"We made 3 days from the Pop Ivan here"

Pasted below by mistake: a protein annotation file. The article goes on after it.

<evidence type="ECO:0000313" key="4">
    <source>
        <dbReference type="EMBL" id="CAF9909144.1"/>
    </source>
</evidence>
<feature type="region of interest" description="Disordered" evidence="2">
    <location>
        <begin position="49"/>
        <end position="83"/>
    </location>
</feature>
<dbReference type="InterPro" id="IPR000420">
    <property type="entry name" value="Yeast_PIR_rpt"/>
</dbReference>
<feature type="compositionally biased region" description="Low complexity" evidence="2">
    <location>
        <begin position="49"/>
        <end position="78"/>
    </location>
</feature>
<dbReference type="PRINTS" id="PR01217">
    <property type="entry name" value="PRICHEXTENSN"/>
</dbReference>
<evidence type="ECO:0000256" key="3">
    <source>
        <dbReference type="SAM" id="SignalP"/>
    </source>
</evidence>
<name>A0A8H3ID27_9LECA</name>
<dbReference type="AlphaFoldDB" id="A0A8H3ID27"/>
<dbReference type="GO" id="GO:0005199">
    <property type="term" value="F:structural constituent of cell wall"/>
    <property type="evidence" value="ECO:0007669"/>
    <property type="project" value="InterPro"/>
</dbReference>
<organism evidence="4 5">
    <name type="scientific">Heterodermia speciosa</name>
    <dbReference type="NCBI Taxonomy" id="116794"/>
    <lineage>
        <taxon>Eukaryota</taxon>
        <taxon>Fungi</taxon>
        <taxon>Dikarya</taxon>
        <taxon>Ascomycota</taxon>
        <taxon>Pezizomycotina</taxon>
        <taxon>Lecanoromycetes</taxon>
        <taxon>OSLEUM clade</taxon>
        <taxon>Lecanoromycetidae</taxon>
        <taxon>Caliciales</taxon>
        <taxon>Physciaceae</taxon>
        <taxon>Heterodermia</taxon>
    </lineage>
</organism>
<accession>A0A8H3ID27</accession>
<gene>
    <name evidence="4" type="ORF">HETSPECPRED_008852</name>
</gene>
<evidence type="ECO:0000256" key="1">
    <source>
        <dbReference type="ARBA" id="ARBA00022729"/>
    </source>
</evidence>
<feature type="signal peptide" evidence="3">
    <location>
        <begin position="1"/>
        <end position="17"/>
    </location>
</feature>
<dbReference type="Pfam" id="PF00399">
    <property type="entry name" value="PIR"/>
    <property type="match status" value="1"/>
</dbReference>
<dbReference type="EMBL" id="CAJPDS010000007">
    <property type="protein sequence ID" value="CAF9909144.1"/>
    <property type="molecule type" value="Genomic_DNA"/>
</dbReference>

That sounded a bit too long, but the weather conditions were reason enough. After 3 hours of hiking (or rather surfing) through the weather and - of course - no trace of any hut, we heard some voices to the left and found a small lake and a tent. We camped there, cooked something and soon another group of 3 arrived and settled next to us. They were coming from PopIvanPeak and they had started that very day. In exchange for the food we had cooked, they offered some vodka and we chatted until night fell. I enjoyed very much this sharing of things and their generosity. The next day the weather was beautiful and we could see the landscape around us. The ridge was pleasant, being covered in grass and a few rocks at times, while the area, surrounded by lower wooden mountains, was quite picturesque. After noticing that we were among the few going to Pop Ivan instead of coming from there, we reached the peak about 4 hours later. Before being overtaken - together with the whole area - by the USSR, the peak and the whole ridge had been on the Czechoslovakian - Polish border and the Poles had built an astronomical observer on the very peak in 1936-1938. Just a few years later, the Red Army came and destroyed the huge building, as well as all of its equipment. Nowadays the stone walls remained like the ruins of a medieval castle, fitting a Dracula story much better than the crap people go to visit in Bran, Transylvania (and which has to do with the Dracula story as much as that building on the Pop Ivan has). There were a lot of people, Ukraineans, Russians and Poles on the peak. We had to start going down and so we did, passing by the ruins of a former Polish hut. After meeting a lot of tents in the area, it was obvious that most of the people were going up from this side because there was no entrance fee to be paid. About 2-3 hours later we reached Dzhembronia, a small village with most houses spread on the hills in the neighbourhood and a lovely and remote atmosphere. There was only one bus to the outside world a day that that was going at 7 AM in the morning. There was one shop with cheap beer, one church and that was about it. The following morning we got on the bus together with a large Polish group and some local people that could hardly get on the bus because of the backpacks. The way out of the village was lovely, with small communities of 1-2 hours gathered in narrow clearings along the valley and people dressed up in traditional outfits. Finally we reached Vichodnia and got on another bus to IvanoFrankivsk again. Ukraine had been very welcoming so far and better was to come. On that bus, being quite close to L'viv and further to Poland, the idea called Crimea emerged. So, just hazardously we asked whether there were tickets for Simferopol and, strangely, there still were, via L'viv. So we went. The ride took 7 hours to L'viv, one hour wait there and then 25 hours to Simferopol, all in platzkartni wagons, and all costing about USD 12 per person. On the way from L'viv to Simferopol we got our beds next to an Ukrainean old lady and her daughter. They were both coming from a village just north of the Romanian border and were heading to Crimea as well. They were basket manufacturers and they were going to Crimea to sell their products. The very nice old lady offerred us some delicious hen roast, filled with polenta mixed with vegetables, as well as home made brandy and the ride seemed much shorter. Not everything was pink for her family though, as she did not have enough money and therefore her daughter could not go to university. Trying to kill the rage stirred by this situation, we reached Simferopol, the most busy railway station I had been to with thousands of people and their luggage waiting for trains which were coming and going every minute to many destinations in the former USSR and some East European countries. As warned by the old lady on the train, the first thing to do was to get return tickets.